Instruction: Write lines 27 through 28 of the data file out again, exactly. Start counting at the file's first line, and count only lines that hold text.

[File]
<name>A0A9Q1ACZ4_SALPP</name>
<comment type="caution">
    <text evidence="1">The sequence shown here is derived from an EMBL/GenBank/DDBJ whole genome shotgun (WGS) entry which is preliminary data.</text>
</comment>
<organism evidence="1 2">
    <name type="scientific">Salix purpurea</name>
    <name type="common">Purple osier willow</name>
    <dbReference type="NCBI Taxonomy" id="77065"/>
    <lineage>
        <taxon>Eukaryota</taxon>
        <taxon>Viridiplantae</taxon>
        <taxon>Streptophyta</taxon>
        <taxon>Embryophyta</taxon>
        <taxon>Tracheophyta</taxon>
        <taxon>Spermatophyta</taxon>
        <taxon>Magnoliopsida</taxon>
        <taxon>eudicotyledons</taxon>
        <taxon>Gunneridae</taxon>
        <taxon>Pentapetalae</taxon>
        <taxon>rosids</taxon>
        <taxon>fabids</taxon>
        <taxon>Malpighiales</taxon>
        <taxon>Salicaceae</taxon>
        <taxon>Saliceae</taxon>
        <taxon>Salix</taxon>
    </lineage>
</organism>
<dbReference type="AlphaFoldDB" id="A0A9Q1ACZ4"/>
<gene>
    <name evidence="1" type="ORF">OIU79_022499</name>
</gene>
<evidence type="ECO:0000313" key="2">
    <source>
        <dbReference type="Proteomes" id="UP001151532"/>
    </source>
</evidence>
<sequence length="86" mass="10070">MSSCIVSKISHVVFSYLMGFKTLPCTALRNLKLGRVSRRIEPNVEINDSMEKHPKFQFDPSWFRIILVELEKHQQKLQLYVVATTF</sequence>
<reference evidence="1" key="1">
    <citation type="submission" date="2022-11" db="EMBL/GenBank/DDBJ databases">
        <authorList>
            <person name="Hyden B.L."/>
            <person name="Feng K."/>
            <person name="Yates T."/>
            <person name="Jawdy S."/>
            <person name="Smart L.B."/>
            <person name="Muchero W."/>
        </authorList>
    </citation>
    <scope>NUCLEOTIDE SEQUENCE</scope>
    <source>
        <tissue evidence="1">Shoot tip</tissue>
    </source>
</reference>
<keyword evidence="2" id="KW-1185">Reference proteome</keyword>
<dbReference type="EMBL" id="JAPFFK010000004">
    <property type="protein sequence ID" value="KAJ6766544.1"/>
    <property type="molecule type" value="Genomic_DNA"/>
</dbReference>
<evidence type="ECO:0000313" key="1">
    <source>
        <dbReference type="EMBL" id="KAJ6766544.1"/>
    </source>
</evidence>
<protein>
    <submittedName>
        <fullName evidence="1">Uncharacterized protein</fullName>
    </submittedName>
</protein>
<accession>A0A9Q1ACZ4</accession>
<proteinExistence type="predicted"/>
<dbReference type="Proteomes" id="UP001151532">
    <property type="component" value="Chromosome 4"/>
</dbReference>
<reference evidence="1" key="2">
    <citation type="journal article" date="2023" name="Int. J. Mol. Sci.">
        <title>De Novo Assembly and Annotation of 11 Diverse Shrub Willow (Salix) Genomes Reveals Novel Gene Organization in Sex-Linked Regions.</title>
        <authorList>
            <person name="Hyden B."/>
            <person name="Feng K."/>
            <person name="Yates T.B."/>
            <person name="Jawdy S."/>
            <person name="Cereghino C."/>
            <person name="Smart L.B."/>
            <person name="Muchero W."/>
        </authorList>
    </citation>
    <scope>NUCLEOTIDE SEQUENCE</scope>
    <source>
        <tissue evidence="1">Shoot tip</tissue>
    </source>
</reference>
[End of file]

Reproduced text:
</organism>
<dbReference type="AlphaFoldDB" id="A0A9Q1ACZ4"/>